confirmed these perceptions with an additional finding; nature represents the strongest association: The natural element does dominate with the perception that the key activities for tourists in Tasmania are outdoor-focused through a range of medium to soft activities including bushwalking, hiking and camping as well as excellent short walks. Lighthouse Report One p.4 The Tarkine Latent Demand Quantification points out that the nature tourism market is a very valuable one; a high yielding sector worth $13b to Australia’s domestic market and $4.1b to the inbound market. The report’s findings also support the initial conclusions from the research conducted as part of the Stanley project - that the Tarkine is likely to have strong appeal to the nature-based market. Scarce in the modern world: Tourism Industry Council Tasmania notes that ‘consideration should be given to developing the Tarkine as a premium destination for visitors... the primary attributes of the Tarkine... are increasingly scarce in the modern world’. Tourism Industry Council Tasmania submission to CCA, May 2008 Tarkine Trails Experience, Eli Greig

Most profitable visitors In June 2008, Tourism Tasmania commissioned research to gauge consumer response to the State’s newly proposed marketing zones. The findings from this research adds further richness to the existing knowledge regarding mainland perceptions about Tasmania and the holiday expectations of our most profitable market segments the ‘Affluent Older’ and the ‘Young Singles/Couples’. In seeking to engage these target markets, Tasmania’s tourism offering comprises three core values:  reconnection with self and others  reflection in significant environments  indulgence in food and wine Reconnection requires a catalyst... a different environment from that which is experienced at home; reflection is often marked by significance, either in a natural or a historical environment; and indulgence is most often linked with food and wine, preferably accompanied by a local story.4 These values, particularly relating to reconnection and reflection, are often attributed to the emotional space provided through immersive, natural settings like the Tarkine. According to the Briggs research, the ‘Affluent Older’ segment is attracted to nature-based experiences but their interest is qualified:  they enjoy challenges, but seek reward for their physical effort  while nature is a component of their holiday, it doesn’t represent the entire focus; and ‘soft’ adventure is preferable  they like the sense of feeling fit and healthy, but don’t want to undertake exhausting, extended activities  they like to be independent and choose from a range of experiences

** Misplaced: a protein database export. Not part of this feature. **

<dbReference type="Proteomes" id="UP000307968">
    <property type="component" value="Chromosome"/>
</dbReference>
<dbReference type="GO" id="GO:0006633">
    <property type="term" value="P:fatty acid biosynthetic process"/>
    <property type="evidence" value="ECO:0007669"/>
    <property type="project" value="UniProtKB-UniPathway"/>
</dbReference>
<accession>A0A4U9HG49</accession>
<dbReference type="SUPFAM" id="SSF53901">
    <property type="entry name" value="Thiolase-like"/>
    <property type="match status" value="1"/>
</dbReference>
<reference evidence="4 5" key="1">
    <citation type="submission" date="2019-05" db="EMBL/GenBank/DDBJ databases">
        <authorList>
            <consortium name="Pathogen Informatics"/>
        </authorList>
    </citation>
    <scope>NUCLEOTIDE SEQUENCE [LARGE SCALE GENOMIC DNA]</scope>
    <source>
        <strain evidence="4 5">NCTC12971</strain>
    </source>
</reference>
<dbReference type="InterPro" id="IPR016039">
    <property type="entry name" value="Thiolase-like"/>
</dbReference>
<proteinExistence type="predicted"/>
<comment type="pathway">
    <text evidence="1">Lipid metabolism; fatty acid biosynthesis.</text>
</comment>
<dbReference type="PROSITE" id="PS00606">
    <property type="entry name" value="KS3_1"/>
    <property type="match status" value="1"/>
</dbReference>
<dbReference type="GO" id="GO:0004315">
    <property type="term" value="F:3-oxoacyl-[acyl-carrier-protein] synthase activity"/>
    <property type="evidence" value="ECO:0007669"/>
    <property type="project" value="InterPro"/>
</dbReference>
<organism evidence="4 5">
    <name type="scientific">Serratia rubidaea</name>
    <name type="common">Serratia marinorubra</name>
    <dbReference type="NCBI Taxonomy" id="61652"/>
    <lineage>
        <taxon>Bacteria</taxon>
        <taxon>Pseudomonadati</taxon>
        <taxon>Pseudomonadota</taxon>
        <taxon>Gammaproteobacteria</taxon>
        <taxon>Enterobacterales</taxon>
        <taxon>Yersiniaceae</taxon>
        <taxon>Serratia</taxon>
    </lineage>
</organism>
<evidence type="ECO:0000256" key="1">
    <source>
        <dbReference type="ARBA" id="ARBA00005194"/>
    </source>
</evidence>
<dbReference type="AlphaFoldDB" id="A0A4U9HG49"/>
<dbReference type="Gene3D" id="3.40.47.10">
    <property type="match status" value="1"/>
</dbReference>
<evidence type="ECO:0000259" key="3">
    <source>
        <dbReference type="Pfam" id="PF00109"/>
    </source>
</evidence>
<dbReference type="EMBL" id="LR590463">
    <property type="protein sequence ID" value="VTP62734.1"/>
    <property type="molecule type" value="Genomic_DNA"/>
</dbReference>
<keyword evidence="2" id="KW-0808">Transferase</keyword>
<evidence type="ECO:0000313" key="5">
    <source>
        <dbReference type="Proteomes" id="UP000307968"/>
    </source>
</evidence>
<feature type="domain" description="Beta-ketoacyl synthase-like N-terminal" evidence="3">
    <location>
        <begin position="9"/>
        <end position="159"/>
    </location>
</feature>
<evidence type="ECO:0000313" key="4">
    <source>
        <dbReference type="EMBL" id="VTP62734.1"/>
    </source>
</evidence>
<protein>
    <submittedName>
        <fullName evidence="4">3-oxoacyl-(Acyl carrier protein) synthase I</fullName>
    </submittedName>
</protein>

3

Anna Housego, Creating the Tarkine Visitor Experience (draft), May 2006, p.3

* The Perceptions Study formed the basis for Tourism Tasmania’s Lighthouse Report One 4

Jane Briggs, Consumer Reaction to Proposed Marketing Zone Positions, June 2008

TARKINE TOURISM DEVELOPMENT STRATEGY 10


The Young Singles/Couples are described as being attracted to:

Collectively, they are called ‘Nature Enjoyers’ and they have some similarities in common:

 activity and adventure in a unique environment

 a nature experience is a major appeal of their holidays

 iconic experiences with a high ‘bragability’ factor